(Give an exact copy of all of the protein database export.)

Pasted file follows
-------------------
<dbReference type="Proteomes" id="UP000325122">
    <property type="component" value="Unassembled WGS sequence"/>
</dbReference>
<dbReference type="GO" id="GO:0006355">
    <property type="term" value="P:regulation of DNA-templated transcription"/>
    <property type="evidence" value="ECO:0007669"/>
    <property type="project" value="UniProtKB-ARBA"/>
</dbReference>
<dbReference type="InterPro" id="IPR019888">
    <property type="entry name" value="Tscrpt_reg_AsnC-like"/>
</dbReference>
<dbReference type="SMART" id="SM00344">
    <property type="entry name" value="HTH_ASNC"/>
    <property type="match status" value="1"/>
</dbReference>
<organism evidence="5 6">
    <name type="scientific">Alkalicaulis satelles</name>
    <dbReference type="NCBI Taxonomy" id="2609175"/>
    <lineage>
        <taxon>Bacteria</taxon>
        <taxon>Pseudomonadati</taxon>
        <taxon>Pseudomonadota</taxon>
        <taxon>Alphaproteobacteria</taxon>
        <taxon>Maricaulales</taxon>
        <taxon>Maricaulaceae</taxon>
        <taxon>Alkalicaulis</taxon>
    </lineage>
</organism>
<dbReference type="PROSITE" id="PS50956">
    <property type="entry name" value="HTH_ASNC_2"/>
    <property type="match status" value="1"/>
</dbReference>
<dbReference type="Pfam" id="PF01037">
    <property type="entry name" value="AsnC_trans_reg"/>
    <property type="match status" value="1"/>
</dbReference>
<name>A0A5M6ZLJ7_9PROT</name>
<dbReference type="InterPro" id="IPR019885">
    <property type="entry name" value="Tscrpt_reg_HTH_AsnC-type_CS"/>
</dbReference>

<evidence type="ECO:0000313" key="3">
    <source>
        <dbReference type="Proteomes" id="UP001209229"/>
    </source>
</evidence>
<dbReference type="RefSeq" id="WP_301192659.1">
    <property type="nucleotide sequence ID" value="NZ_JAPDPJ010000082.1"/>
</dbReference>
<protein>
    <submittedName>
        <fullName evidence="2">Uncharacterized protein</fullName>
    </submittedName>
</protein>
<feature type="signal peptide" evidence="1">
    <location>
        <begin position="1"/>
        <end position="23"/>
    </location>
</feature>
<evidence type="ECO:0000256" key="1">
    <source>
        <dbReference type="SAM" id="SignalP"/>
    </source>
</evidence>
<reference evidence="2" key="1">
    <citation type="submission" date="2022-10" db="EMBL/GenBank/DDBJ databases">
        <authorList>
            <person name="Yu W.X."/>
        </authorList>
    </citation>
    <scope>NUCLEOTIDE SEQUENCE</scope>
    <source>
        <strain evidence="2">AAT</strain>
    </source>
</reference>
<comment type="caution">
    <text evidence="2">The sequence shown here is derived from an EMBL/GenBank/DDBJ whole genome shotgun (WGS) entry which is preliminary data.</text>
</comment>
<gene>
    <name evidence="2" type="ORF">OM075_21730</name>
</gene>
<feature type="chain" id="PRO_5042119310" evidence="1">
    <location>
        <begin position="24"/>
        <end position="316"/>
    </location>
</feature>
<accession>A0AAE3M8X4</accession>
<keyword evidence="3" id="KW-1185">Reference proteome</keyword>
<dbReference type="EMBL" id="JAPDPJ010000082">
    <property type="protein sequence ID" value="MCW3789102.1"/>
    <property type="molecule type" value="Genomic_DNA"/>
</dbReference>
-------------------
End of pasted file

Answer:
<dbReference type="Proteomes" id="UP000325122">
    <property type="component" value="Unassembled WGS sequence"/>
</dbReference>
<dbReference type="GO" id="GO:0006355">
    <property type="term" value="P:regulation of DNA-templated transcription"/>
    <property type="evidence" value="ECO:0007669"/>
    <property type="project" value="UniProtKB-ARBA"/>
</dbReference>
<dbReference type="InterPro" id="IPR019888">
    <property type="entry name" value="Tscrpt_reg_AsnC-like"/>
</dbReference>
<dbReference type="SMART" id="SM00344">
    <property type="entry name" value="HTH_ASNC"/>
    <property type="match status" value="1"/>
</dbReference>
<organism evidence="5 6">
    <name type="scientific">Alkalicaulis satelles</name>
    <dbReference type="NCBI Taxonomy" id="2609175"/>
    <lineage>
        <taxon>Bacteria</taxon>
        <taxon>Pseudomonadati</taxon>
        <taxon>Pseudomonadota</taxon>
        <taxon>Alphaproteobacteria</taxon>
        <taxon>Maricaulales</taxon>
        <taxon>Maricaulaceae</taxon>
        <taxon>Alkalicaulis</taxon>
    </lineage>
</organism>
<dbReference type="PROSITE" id="PS50956">
    <property type="entry name" value="HTH_ASNC_2"/>
    <property type="match status" value="1"/>
</dbReference>
<dbReference type="Pfam" id="PF01037">
    <property type="entry name" value="AsnC_trans_reg"/>
    <property type="match status" value="1"/>
</dbReference>
<name>A0A5M6ZLJ7_9PROT</name>
<dbReference type="InterPro" id="IPR019885">
    <property type="entry name" value="Tscrpt_reg_HTH_AsnC-type_CS"/>
</dbReference>

<evidence type="ECO:0000313" key="3">
    <source>
        <dbReference type="Proteomes" id="UP001209229"/>
    </source>
</evidence>
<dbReference type="RefSeq" id="WP_301192659.1">
    <property type="nucleotide sequence ID" value="NZ_JAPDPJ010000082.1"/>
</dbReference>
<protein>
    <submittedName>
        <fullName evidence="2">Uncharacterized protein</fullName>
    </submittedName>
</protein>
<feature type="signal peptide" evidence="1">
    <location>
        <begin position="1"/>
        <end position="23"/>
    </location>
</feature>
<evidence type="ECO:0000256" key="1">
    <source>
        <dbReference type="SAM" id="SignalP"/>
    </source>
</evidence>
<reference evidence="2" key="1">
    <citation type="submission" date="2022-10" db="EMBL/GenBank/DDBJ databases">
        <authorList>
            <person name="Yu W.X."/>
        </authorList>
    </citation>
    <scope>NUCLEOTIDE SEQUENCE</scope>
    <source>
        <strain evidence="2">AAT</strain>
    </source>
</reference>
<comment type="caution">
    <text evidence="2">The sequence shown here is derived from an EMBL/GenBank/DDBJ whole genome shotgun (WGS) entry which is preliminary data.</text>
</comment>
<gene>
    <name evidence="2" type="ORF">OM075_21730</name>
</gene>
<feature type="chain" id="PRO_5042119310" evidence="1">
    <location>
        <begin position="24"/>
        <end position="316"/>
    </location>
</feature>
<accession>A0AAE3M8X4</accession>
<keyword evidence="3" id="KW-1185">Reference proteome</keyword>
<dbReference type="EMBL" id="JAPDPJ010000082">
    <property type="protein sequence ID" value="MCW3789102.1"/>
    <property type="molecule type" value="Genomic_DNA"/>
</dbReference>